China’s evolving approach to Afghanistan, Pakistan, and Iran offers a glimpse into how Beijing might advance its interests in the Middle East, since China views its foreign policies toward Afghanistan and Iran as interdependent.
Beijing’s focus in this difficult region reveals three interrelated dimensions: (a) prioritizing and securing immediate and well-defined Chinese interests; (b) attempt to facilitate the resolution of disputes; and (c) the pursuit of long-term strategic goals.
First, China is focused on securing its own interests, that is, the physical protection of its investments, including personnel and construction operations, and turning its borders into an impenetrable barrier. That being said, China uses extensive monitoring systems to limit cross-border infiltration along the Wakhan Corridor. While China expects its partners to cooperate and support Chinese security interests, such as facilitating full access for private security companies, it also deploys soldiers at checkpoints it has funded in neighboring Tajikistan to monitor the Tajik-Afghan border.
While Chinese leaders and experts hope to strengthen China’s position by managing hotspots, China also declares its commitment to “non-interference” in the “internal affairs” of other countries. Since China’s approach to Afghanistan actually delves into the country’s internal affairs, Chinese experts have proposed a more flexible approach they describe as “constructive engagement” to justify Beijing’s actions.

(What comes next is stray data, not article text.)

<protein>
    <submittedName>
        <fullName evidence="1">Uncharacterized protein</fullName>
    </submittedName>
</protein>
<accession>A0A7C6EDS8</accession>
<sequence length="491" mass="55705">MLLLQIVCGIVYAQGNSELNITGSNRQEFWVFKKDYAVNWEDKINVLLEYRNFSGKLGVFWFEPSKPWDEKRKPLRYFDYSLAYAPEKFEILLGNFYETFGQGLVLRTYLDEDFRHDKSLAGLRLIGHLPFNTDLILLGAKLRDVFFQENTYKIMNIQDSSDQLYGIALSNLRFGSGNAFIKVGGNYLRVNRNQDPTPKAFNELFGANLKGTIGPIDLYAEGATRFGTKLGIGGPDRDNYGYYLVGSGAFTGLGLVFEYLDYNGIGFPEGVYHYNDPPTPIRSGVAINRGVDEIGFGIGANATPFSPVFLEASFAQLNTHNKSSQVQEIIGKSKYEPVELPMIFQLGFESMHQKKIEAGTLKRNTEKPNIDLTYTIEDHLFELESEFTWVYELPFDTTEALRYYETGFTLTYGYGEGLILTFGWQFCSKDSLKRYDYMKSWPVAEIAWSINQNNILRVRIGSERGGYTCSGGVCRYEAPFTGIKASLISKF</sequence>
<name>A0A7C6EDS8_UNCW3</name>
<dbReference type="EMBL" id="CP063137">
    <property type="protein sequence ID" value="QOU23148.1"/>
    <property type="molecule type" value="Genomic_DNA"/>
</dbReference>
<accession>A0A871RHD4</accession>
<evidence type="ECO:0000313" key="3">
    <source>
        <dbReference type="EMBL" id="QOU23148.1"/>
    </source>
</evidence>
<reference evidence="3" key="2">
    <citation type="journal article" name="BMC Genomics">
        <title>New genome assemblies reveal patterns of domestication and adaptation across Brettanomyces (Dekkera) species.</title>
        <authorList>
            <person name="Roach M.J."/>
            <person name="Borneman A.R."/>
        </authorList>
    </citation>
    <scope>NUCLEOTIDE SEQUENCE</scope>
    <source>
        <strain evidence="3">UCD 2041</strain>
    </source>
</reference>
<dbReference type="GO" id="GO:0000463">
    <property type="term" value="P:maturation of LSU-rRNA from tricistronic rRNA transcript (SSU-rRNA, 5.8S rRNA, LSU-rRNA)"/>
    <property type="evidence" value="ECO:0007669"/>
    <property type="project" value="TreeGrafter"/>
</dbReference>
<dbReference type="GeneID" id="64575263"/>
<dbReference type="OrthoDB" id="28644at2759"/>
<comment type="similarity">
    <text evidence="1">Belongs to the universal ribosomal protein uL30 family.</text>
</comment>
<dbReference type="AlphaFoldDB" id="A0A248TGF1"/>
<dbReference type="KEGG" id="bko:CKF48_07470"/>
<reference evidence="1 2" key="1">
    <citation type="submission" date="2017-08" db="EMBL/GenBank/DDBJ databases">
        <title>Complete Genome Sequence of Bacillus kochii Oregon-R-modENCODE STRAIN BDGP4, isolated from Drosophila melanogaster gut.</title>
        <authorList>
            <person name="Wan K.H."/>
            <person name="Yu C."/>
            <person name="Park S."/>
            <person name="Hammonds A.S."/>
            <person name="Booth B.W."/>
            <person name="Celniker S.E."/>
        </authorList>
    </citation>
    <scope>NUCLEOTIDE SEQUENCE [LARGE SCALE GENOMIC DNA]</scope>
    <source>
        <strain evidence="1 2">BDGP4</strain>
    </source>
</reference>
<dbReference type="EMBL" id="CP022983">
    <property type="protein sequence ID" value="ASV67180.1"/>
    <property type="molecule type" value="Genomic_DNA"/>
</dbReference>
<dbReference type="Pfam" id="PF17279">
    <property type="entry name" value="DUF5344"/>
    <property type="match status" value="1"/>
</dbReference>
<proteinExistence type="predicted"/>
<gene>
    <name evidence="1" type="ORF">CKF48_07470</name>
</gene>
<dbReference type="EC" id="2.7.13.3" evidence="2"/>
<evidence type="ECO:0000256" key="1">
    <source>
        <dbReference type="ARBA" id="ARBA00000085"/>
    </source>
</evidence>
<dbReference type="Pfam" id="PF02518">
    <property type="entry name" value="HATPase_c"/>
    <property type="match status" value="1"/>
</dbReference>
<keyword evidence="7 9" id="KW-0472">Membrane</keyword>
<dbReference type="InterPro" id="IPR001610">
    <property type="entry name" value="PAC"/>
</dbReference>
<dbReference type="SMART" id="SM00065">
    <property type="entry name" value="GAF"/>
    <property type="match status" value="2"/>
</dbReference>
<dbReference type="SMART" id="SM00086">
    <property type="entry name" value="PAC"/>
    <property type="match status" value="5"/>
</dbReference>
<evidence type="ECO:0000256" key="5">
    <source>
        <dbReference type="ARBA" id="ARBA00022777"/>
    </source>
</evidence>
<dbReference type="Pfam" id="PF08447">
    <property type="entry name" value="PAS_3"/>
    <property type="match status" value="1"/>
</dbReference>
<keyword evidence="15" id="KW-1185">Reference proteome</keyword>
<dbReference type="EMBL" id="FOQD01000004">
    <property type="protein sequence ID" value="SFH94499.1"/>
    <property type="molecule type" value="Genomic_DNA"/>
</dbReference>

In June 2021, China presented its eight-point Afghan plan, which included an “inclusive” Afghan-led and Afghan-owned reconciliation process aimed at creating a stable and functioning government. However, the Taliban’s seizure of all of Afghanistan without resistance made the initiative lose its importance. Whenever Beijing saw the direction of events, it immediately announced its support for the Afghan “people’s choice”, which is a state led by the “Taliban”. And she emphasized China’s red lines: preventing transnational terrorism targeting China, specifically in the Xinjiang region, or Chinese interests in Pakistan. Indeed, the Chinese media expressed satisfaction with the Taliban leaders’ statements seeking to assuage Beijing’s concerns.
China’s first “practical” engagement with an active point on its borders, which also affects its core interests, is a learning experience in trying to manage conflict using the basic elements of Chinese foreign policy. It is still not clear whether the Taliban, with or without Pakistani participation, will create a stable environment among the tribal warlords and remnants of al-Qaeda and ISIS elements.
Nevertheless, Beijing appears confident. Senior Chinese policy advisors began to study a broader strategic vision after achieving stability in Afghanistan, by leading a strategic axis from Pakistan through Afghanistan to Iran. In this context, Chinese strategic thinkers are studying how to benefit from Beijing’s partnership with Iran and its sponsorship of the “AFPAC” region to highlight its influence in the Middle East.